As the CEO of the LIFE Foundation, I recently participated in an industry meeting with nine chief marketing officers from some of the largest companies in our industry. The subject of the meeting was the crisis of 95 million uninsured American adults and the lack of awareness and concern by these adults as to the need for what our products do.
The question is, why do we have this problem? Part of the reason is the job loss caused by the poorly performing economy, but this is not the main reason. The main reason is the new norm of what consumers deem to be reasonable and appropriate for their lifestyles.
Young people are waiting longer to get married and start families, so the perception is that there is no need for life insurance protection in their 20s or early 30s. Cell phones, cable TV and the Internet have now become necessities and are no longer a luxury.
I recently had a discussion with a young attorney who told me he had just switched his cable, Internet and phone to a combined package deal for $500 per month. That’s $6,000 per year that, some years ago, would and could have been allocated to savings and protection planning. If the attorney has a middle market income of $75,000, this package deal is 8% of his gross income.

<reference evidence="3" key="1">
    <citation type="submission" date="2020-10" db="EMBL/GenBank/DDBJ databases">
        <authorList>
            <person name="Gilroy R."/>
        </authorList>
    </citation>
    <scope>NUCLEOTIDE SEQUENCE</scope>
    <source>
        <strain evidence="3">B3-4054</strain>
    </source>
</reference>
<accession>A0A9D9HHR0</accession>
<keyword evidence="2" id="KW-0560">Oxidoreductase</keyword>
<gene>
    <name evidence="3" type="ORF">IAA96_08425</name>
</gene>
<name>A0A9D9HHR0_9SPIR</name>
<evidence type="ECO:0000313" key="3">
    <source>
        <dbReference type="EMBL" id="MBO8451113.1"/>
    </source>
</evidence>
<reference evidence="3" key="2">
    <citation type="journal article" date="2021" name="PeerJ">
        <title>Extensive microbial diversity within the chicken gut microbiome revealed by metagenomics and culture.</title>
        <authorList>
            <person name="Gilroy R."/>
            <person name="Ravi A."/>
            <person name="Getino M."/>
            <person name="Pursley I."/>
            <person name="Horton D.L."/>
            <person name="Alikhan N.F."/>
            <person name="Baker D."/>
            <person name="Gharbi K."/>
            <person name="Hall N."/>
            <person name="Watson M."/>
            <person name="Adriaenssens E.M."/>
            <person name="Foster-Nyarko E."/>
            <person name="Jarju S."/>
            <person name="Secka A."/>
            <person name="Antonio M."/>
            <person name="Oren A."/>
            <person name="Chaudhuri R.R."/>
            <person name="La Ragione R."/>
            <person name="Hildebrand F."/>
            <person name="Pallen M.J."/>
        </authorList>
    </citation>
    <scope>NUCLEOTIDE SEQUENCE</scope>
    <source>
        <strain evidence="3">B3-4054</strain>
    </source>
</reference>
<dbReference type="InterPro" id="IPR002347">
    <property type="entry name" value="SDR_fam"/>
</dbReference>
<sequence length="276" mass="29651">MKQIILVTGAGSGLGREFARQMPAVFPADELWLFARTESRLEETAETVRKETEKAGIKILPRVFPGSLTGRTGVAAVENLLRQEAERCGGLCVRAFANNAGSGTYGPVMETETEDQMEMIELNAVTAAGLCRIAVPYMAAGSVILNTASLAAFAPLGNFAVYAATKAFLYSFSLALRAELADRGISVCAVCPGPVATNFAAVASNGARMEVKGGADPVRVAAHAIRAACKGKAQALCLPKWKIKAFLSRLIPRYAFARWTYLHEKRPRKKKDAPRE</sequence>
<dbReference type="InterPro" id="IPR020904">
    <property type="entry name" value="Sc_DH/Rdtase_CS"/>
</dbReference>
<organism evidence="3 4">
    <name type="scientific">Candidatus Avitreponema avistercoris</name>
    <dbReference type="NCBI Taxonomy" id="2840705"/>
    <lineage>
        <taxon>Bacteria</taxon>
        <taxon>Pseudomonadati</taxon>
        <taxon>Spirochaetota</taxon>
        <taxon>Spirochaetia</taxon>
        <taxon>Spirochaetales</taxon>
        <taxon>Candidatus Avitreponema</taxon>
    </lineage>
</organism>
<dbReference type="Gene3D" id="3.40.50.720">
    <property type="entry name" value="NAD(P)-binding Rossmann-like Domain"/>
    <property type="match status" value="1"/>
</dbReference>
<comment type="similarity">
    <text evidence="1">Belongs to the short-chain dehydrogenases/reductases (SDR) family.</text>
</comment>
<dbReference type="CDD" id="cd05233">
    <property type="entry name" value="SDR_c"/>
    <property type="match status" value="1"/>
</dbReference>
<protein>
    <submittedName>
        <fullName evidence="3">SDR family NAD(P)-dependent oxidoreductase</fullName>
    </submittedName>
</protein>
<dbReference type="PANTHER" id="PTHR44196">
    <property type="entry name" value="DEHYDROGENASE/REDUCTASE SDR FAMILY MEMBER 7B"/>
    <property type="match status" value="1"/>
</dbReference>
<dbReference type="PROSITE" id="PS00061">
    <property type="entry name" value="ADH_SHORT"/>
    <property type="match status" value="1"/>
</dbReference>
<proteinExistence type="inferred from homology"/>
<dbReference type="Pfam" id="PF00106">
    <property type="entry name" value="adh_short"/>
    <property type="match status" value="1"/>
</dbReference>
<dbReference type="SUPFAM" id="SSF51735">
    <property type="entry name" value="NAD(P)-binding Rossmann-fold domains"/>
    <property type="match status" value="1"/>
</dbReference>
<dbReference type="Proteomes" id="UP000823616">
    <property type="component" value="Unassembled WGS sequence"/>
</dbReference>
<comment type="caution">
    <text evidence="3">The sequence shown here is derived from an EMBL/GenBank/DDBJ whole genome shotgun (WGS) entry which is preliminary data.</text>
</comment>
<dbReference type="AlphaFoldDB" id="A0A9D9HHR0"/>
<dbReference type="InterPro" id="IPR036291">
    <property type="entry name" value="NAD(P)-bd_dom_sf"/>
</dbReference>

His concern is that he doesn’t have sufficient net income to afford life insurance, especially since he doesn’t plan on dying any time soon. This lack of motivation in our younger generations concerns me, because if we lose a generation of buyers, the industry as we know it may never recover.
Life insurance may not be a financial priority now, but what happens to the people dependent on him if he is no longer here providing the income they need to maintain their lifestyle or just pay for basic necessities? We need to do a better job of reaching out to these 95 million Americans to make them aware of why they need our products and what our products do. Part of the answer is to use the nonprofit LIFE Foundation resources to educate and motivate people to make the appropriate decisions.